COMMUNITY GEMS: Bus driver charts a path for kindness

For Tanika Thompson, being a Greater Dayton Regional Transit Authority bus driver isn’t just a 9-to-5 job. It’s also a chance to spread kindness to others.

Thompson, who’s been behind the wheel for 21 years, said she strives to be a listening ear and a person that offers words of encouragement to all.

“When you’re living your life, you’re in your own world,” she said. “When I started driving a bus, I was introduced to other people’s lives, their world, a lot of things that I took for granted in raising my children and my family setting, what I came up in.”

Nominating her as a Dayton Daily News Community Gem was Tara Campbell, Thompson’s younger sister, who said Thompson has “supported thousands of lives and motivated many persons of the community to improve their life’s situations” by “showing interest in people and letting them know they are loved and can do all things if they put their mind to it.”

“You don’t know of many people that would pull their car over to stop three boys from stealing a package off someone’s porch, but never belittle or curse at them, just let them know their self-worth,” Campbell said.

After they returned the package, Thompson — who is known by many as “Miss Nikky” — told them they know better, they need to be better and they don’t have to steal.

“It’s just effortless,” she said. “I do things and don’t even think about it.”

To lift them up, she buys children coats and Christmas gifts and feeds them, “which is what we’re supposed to do,” she said. “We’re supposed to give back. God made sure I was OK, so I’ve got to make sure something ‘bout the next person. If I see somebody in need and I can help, I’m going to help.”

Thompson also supports area youth by taking the time to talk with them about the importance of staying in school and how one should present themselves as a stellar member of society.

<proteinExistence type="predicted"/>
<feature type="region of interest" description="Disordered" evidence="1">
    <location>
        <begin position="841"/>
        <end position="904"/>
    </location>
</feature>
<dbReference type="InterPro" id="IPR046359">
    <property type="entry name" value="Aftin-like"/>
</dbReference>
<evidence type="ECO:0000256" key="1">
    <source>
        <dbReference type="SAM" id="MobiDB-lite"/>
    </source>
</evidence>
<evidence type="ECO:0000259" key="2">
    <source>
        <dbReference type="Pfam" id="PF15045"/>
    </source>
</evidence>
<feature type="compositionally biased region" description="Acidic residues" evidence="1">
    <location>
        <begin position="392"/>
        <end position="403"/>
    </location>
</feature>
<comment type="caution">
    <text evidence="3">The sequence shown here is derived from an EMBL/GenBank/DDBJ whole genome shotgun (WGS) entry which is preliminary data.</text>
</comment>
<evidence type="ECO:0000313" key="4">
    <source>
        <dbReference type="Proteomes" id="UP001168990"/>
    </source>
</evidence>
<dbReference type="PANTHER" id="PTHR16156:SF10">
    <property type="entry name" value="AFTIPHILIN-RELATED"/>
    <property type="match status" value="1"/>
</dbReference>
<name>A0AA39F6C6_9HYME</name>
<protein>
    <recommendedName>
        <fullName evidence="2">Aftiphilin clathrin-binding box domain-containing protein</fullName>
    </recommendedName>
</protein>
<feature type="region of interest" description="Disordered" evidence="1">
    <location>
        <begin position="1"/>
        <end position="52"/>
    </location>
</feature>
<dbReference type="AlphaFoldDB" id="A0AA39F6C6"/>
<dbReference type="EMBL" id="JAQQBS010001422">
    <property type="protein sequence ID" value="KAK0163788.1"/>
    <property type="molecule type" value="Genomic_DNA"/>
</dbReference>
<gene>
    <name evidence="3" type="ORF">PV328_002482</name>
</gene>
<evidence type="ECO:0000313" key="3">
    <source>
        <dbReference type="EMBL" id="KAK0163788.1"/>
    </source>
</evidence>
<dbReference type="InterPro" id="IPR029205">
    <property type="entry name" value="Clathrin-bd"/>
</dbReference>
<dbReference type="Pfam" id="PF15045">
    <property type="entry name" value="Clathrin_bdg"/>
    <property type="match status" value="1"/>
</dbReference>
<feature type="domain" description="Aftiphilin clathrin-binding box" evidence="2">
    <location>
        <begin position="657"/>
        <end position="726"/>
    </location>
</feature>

“They didn’t know their worth, and ... I just love people. Period,” she said. “I just want people to be their best them.”

Growing up, Thompson said she remembers it took a village to raise a child.

“So ...when I see these kids, I could be driving and seeing them out of order, I’ll pull the bus over, check in on them together,” she said. “They could be on the bus acting like they don’t have any sense, I will take the time to talk to them and let them know people do care about you. You’re not out here by yourself.”

But Thompson doesn’t only have a heart for Dayton youth.

“When people of the community ride her bus and they are going through some tough times, she is always encouraging them that tomorrow will be a better day,” Campbell said.

Thompson said even telling people how nice they look on a given day can make a world of difference.

“You pour into people, I don’t care what’s goin’ on,” she said. “That bus ain’t never that busy that I can’t spread a piece of sunshine.”

A wife of 26 years, Thompson also finds time for her 15 children, three of them by birth and 12 of them by marriage, as well as her 14 grandchildren.

She also is a union executive board member and financial secretary “always working hard to resolve and improve the working relations for employees at RTA,” Campbell said.

Learning she had been nominated as a Community Gem, Thompson broke down crying. She said she was honored by the accolade.

Although she originally wanted to be a social worker, life showed her what she was supposed to be doing, Thompson said,

“This is God putting me here because I’m going to be able to reach way more people (driving a bus) than I could in that setting,” she said.

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